"Lensing" galaxies are so huge that they act like magnifying glasses for the space behind them. Their gravity can bend and distort light from smaller galaxies further beyond.

Now, scientists using NASA's Hubble Space Telescope have unexpectedly found the most distant lensing galaxy to date. Its light has taken 9.6 billion years to reach us (200 million light years closer than the previous record holder), and the obect it's magnifying - a tiny spiral galaxy that we can now see undergoing a surge of star formation - is 10.7 billion light years away. Kenneth Wong, one of the researchers to announce the discovery, said in a NASA press release that these cosmic magnifiers aren't all that rare. But to find outside of our stellar backyard is a special treat.

"There are hundreds of lens galaxies that we know about, but almost all of them are relatively nearby, in cosmic terms," said Wong, first author on the team's science paper. "To find a lens as far away as this one is a very special discovery because we can learn about the dark-matter content of galaxies in the distant past. By comparing our analysis of this lens galaxy to the more nearby lenses, we can start to understand how that dark-matter content has evolved over time."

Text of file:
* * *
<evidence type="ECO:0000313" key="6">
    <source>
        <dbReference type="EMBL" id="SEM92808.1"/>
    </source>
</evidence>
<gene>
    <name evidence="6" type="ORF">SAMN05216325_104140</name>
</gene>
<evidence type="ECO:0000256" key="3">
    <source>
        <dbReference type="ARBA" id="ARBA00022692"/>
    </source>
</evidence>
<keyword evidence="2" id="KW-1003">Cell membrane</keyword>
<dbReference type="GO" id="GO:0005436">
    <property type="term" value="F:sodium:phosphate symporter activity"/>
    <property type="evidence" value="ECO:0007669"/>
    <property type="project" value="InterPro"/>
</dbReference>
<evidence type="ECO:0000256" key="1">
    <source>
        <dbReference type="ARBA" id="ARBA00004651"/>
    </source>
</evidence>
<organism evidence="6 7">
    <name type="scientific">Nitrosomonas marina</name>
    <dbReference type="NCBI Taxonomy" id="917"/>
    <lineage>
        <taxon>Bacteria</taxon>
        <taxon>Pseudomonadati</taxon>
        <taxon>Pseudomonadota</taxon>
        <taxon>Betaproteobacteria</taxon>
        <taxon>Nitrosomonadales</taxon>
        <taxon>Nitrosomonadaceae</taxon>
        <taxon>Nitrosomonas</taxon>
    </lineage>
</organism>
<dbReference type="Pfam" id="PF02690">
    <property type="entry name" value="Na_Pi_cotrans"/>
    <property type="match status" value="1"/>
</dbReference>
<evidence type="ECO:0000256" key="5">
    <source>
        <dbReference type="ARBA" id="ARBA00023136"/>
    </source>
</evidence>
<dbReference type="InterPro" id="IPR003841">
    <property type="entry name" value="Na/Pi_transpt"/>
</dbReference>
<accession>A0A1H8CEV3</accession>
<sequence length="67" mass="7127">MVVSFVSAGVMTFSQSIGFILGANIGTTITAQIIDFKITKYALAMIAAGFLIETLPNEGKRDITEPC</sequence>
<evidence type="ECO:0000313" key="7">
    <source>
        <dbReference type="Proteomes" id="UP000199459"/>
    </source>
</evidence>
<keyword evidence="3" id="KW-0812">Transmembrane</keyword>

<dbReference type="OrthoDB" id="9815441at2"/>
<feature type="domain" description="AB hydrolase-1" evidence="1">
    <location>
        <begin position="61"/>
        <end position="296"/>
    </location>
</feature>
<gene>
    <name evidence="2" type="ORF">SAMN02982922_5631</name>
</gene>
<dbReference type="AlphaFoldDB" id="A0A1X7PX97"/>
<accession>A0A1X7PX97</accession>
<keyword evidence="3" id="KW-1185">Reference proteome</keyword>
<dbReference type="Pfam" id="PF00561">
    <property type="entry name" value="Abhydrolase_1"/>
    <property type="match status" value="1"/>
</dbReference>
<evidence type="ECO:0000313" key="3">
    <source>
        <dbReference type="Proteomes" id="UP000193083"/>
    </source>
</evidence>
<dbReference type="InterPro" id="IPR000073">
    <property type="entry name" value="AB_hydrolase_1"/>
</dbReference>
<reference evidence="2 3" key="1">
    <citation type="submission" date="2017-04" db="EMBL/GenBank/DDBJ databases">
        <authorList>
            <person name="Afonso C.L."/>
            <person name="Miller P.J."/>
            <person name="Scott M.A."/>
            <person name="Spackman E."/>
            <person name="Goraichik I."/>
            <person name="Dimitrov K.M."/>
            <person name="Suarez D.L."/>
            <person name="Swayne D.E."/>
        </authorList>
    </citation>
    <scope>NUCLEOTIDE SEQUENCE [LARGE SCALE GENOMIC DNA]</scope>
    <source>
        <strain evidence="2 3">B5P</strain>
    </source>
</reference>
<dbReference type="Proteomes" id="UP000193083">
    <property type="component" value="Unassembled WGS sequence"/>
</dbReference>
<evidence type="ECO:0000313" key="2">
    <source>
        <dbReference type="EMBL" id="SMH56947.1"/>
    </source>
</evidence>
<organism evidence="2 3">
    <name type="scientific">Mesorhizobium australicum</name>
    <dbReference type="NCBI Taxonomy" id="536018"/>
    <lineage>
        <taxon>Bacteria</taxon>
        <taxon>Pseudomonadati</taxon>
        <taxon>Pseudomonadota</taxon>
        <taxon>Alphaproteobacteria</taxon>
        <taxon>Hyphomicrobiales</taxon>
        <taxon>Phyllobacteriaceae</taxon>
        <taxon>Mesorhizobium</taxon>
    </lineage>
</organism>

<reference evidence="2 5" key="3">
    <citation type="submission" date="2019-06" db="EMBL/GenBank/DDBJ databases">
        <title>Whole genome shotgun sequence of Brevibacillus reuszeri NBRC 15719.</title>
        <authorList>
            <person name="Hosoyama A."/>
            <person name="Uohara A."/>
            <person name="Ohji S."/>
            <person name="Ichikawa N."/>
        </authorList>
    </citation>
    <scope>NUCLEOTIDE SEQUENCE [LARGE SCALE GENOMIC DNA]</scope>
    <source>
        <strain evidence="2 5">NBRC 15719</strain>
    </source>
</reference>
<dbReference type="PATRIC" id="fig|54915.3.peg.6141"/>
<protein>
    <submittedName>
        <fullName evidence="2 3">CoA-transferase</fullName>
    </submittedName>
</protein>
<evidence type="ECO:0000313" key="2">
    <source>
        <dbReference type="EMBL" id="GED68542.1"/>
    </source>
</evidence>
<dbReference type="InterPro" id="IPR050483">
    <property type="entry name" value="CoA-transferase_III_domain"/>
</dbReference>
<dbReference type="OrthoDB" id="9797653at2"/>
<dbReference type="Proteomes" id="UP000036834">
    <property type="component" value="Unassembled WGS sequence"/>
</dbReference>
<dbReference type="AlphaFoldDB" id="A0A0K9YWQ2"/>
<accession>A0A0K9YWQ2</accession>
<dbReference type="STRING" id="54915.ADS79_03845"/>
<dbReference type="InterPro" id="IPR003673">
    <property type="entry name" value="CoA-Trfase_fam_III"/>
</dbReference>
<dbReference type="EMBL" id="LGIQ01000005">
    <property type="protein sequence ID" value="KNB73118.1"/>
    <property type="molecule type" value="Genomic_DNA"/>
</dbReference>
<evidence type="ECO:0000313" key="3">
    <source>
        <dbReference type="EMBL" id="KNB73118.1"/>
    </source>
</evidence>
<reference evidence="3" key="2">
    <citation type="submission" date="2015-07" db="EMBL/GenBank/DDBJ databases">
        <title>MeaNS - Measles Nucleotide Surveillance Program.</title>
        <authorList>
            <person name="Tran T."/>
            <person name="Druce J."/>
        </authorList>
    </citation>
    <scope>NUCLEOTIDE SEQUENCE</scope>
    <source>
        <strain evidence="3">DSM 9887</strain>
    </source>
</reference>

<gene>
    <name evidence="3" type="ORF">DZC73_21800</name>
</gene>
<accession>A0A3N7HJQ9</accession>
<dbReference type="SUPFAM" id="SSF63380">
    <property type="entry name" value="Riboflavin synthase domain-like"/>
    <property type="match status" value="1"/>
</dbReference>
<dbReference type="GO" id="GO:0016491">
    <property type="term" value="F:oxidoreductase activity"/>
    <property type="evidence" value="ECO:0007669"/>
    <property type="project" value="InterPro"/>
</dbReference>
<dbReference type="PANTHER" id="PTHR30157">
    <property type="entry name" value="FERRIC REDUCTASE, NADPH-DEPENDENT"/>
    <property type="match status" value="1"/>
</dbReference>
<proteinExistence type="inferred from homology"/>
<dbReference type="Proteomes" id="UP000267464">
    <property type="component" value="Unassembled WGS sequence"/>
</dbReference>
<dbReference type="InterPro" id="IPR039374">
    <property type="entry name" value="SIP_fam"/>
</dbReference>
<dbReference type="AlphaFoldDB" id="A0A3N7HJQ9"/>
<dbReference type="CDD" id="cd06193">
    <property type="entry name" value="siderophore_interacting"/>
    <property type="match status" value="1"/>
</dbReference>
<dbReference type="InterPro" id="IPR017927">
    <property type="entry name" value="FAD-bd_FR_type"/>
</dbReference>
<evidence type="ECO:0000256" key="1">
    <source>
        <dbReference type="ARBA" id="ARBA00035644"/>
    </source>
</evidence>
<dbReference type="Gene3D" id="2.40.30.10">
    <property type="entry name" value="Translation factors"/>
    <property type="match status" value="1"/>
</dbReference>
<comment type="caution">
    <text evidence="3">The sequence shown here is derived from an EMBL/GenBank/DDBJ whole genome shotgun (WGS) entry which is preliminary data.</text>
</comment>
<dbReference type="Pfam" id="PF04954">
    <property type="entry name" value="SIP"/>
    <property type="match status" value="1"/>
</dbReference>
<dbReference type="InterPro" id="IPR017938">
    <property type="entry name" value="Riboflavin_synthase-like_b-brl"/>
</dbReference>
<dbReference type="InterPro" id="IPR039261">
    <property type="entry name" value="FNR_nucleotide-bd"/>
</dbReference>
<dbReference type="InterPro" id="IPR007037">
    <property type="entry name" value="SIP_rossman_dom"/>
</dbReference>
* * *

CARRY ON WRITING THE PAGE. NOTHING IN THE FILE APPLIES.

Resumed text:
Dark matter, which can't be seen, makes up most of the universe's mass. Astronomers used to think that dark matter and stars increased at an equal pace as a galaxy grew, the researchers explained, but they now know that the ratio of one kind of matter to another changes.

The lens galaxy has presumably spent the past 9 billion years bulking up on dark matter as it grew up, and today it probably looks a lot like the massive galaxies we find closer to home. But because it's so far away, the image we see of it provides a fascinating lens into the past.